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Soil, first cut, and more

Three weeks ago, I started my internship working for the  Nutrient Management Spear Program (NMSP) in Cornell’s Animal Science Department, run by Dr. Quirine Ketterings. The main goal of the program  is to aid farms (focusing on dairy farms) to become more sustainable. The team does this by conducting a variety of research—both on farm and at experiment farms, lab work, and through Cooperative Extension outreach. The research evaluates numerous soil management practices and their effect on the farm’s sustainability by looking at the amount of farm  inputs  vs. the products exported from it. Some of the management methods under review  include: crop rotations, manure application, fertilizer application, yield monitor accuracy, and tillage.

My first week was largely assisting with a project examining the effect of different nitrogen fertilizer application rates on triticale and wheat fields. This project will be looking at the differences in yield as well as the nutrient content of forages. Pictured left are different levels of application on each plot and the distinction from the rest of the field. Once samples are harvested by hand, we take them back to the lab to be weighed when they are wet and then dry after three days in the oven. Once this is done, the samples are put through a grinder and prepared for nutrient analysis.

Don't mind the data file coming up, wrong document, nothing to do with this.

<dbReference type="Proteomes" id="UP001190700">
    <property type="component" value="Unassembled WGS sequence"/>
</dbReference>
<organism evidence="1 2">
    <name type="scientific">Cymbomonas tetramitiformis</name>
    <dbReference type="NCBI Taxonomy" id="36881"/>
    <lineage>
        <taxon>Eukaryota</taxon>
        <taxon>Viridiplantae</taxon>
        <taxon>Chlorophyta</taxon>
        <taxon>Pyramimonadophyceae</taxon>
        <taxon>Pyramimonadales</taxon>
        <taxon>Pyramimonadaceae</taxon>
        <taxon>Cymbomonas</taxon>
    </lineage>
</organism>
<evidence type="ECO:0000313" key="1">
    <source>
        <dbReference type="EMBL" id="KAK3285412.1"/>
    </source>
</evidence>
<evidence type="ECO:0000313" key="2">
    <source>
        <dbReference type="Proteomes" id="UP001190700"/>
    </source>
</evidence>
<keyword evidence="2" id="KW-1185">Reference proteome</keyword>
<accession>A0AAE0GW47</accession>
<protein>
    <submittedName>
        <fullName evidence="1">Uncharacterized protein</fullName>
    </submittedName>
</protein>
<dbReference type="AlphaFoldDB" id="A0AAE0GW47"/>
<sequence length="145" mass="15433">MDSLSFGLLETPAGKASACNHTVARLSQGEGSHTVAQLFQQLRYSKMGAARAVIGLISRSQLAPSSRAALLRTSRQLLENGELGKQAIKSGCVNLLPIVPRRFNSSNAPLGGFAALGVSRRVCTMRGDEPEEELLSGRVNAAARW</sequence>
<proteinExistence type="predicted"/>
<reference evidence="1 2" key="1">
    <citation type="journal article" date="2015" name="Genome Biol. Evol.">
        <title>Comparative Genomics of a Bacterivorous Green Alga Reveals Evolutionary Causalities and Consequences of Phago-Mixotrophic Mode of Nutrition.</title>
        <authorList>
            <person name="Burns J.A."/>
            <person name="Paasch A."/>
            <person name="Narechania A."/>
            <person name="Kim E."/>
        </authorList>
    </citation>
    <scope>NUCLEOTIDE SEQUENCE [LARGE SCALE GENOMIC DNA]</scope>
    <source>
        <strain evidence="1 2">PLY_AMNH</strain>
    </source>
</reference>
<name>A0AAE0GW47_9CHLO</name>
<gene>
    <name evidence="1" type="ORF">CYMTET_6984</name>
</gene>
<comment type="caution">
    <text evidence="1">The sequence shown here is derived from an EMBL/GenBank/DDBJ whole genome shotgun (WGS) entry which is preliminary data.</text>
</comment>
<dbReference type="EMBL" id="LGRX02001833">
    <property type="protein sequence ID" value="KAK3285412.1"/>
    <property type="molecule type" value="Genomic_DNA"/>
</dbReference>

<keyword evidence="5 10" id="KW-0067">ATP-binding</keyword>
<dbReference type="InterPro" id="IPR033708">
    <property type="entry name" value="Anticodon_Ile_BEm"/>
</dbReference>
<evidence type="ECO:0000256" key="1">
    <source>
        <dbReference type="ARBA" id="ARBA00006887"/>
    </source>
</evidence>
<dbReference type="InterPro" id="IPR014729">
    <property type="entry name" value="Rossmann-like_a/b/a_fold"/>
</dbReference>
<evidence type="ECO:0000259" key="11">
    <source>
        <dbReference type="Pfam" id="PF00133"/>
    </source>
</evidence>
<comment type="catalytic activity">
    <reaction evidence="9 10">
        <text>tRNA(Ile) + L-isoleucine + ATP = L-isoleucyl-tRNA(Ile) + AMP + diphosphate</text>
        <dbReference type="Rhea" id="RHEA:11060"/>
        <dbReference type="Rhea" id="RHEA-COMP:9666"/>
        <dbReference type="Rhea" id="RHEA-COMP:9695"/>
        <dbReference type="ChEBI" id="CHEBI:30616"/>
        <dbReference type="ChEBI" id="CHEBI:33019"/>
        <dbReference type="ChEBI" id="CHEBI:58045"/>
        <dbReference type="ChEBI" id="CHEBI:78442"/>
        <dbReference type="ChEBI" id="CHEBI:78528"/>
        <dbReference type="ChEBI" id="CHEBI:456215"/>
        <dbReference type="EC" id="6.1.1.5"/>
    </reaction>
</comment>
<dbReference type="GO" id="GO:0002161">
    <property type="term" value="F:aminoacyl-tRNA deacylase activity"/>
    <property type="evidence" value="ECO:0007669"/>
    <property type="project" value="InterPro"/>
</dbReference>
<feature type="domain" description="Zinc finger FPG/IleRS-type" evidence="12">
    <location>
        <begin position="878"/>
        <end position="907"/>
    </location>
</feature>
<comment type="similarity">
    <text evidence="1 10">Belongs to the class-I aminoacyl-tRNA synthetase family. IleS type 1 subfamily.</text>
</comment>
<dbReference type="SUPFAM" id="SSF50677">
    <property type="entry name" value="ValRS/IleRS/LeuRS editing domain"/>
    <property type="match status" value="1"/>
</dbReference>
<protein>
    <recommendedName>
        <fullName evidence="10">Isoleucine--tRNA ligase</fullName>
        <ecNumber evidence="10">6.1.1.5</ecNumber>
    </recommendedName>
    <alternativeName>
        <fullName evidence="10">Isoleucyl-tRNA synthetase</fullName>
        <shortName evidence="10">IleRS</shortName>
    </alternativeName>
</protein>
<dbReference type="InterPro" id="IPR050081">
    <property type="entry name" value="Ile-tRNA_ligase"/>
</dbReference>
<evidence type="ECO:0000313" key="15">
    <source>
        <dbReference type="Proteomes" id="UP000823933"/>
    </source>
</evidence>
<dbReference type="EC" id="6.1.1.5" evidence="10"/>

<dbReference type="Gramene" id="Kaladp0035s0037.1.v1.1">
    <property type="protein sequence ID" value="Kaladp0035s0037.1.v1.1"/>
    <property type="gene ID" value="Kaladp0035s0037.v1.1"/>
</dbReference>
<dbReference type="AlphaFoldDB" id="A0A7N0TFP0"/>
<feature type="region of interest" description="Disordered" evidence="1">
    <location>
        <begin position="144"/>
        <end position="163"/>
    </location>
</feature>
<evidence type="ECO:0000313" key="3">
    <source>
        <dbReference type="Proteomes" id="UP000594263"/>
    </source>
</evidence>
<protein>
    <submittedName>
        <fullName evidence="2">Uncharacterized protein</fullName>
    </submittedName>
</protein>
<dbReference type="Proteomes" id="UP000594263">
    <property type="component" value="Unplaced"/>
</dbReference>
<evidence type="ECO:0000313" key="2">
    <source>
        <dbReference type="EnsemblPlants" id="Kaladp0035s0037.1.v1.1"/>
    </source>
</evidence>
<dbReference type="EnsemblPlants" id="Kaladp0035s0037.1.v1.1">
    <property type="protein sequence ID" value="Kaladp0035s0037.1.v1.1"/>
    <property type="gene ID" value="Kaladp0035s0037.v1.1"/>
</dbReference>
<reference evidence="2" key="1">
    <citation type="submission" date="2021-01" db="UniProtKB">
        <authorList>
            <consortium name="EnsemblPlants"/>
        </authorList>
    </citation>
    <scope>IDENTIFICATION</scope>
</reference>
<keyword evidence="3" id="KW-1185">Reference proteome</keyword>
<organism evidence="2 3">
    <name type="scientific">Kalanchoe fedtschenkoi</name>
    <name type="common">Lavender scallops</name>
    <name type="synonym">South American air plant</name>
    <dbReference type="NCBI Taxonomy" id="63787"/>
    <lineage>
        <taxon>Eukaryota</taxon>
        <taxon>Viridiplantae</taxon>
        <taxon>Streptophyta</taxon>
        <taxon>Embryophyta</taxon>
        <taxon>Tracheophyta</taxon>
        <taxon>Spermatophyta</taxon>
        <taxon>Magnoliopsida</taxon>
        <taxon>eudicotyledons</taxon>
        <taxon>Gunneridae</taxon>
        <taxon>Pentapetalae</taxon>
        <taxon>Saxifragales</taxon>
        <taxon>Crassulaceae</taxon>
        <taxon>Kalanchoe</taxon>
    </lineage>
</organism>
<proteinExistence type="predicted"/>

In week two I  assisted with a project evaluating the accuracy of yield monitors on choppers. This project evaluates the monitor accuracy of crop moisture content and the necessary frequency of monitor calibration. To do this, the chopper operator is given a sheet to record what the yield monitor reads for moisture content for each load of alfalfa. Samples are then taken from each load and dumped at the bunk (pictured left). They are then weighed to determine actual crop moisture content.

In week three, I received my summer research project. I will continue work with an on-going study comparing varying depths of zone tillage looking at differences in yield and soil quality. I will start with a farm visit that has been aiding in this research, and will include the details in my next post!

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